70 Years After Hiroshima, Disarmament Is Still Vital
Co-authored by Ken Olum, research professor in the Physics and Astronomy Department, Tufts University.
A little over 70 years ago, our father, Paul Olum, stood with his colleagues in the desert near Alamogordo, New Mexico. They had spent the last two and a half years designing a new weapon, the first atomic bomb, and now they waited to see whether it would work. Then the explosion seemed to fill the sky, until it resolved into a huge mushroom-shaped cloud. The project had succeeded. They had designed and built the most powerful weapon ever seen on Earth.
Three weeks later, on August 6, 1945, the United States dropped an atomic bomb on Hiroshima, and, three days after that, another bomb on Nagasaki. The two bombs together killed over 100,000 people instantly, and a similar number died later from radiation exposure. Paul had mixed feelings about the bombing of Hiroshima. It seemed clear it would end the war swiftly, but there had been a very high cost in civilian lives. However, he felt the bombing of Nagasaki was unconscionable, because three days had not been long enough for the surrender.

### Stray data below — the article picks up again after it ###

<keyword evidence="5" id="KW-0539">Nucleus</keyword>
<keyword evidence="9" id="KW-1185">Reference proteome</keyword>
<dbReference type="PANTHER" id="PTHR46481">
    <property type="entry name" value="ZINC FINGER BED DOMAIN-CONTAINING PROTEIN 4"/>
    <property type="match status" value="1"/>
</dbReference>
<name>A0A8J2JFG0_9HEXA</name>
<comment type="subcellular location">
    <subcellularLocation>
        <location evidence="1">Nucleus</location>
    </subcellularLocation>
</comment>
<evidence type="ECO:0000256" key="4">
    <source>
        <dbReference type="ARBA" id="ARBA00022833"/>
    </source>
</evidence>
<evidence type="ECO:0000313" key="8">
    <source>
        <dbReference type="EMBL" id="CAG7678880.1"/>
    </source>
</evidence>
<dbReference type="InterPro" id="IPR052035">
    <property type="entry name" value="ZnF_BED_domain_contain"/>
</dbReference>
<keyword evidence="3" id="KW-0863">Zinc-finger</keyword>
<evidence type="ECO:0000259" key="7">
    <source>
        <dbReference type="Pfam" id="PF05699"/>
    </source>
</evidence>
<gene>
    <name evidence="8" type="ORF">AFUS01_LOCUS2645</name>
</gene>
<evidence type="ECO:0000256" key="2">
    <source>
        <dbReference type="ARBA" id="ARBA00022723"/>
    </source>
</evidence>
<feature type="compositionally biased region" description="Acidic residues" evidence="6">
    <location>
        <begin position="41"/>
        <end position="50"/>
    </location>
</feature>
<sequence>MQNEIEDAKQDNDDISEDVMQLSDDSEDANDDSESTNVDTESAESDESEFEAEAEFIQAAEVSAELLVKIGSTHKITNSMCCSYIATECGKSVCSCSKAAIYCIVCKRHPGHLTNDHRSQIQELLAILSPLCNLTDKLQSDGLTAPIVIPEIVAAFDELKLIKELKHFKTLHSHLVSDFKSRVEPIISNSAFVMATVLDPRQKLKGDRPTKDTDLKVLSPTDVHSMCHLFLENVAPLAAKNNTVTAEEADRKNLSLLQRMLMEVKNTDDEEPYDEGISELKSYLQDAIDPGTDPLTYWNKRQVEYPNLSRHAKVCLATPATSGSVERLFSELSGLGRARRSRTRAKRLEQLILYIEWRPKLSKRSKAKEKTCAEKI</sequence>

Six days after the bombing of Nagasaki, Japan did announce its surrender. World War II was over, but the nuclear arms race had begun, and Paul Olum became a lifelong advocate of nuclear arms control and disarmament.
By the 1980s, the United States and the Soviet Union together had amassed about 27,000 “active” strategic nuclear bombs each hugely more powerful than those that destroyed Hiroshima and Nagasaki. The arsenals of either nation were sufficient to destroy humanity many times over.
Paul had been only 24 years old when he and our mother Vivian went to Los Alamos in 1943. After the war was over, he went on to a distinguished career as —> Read More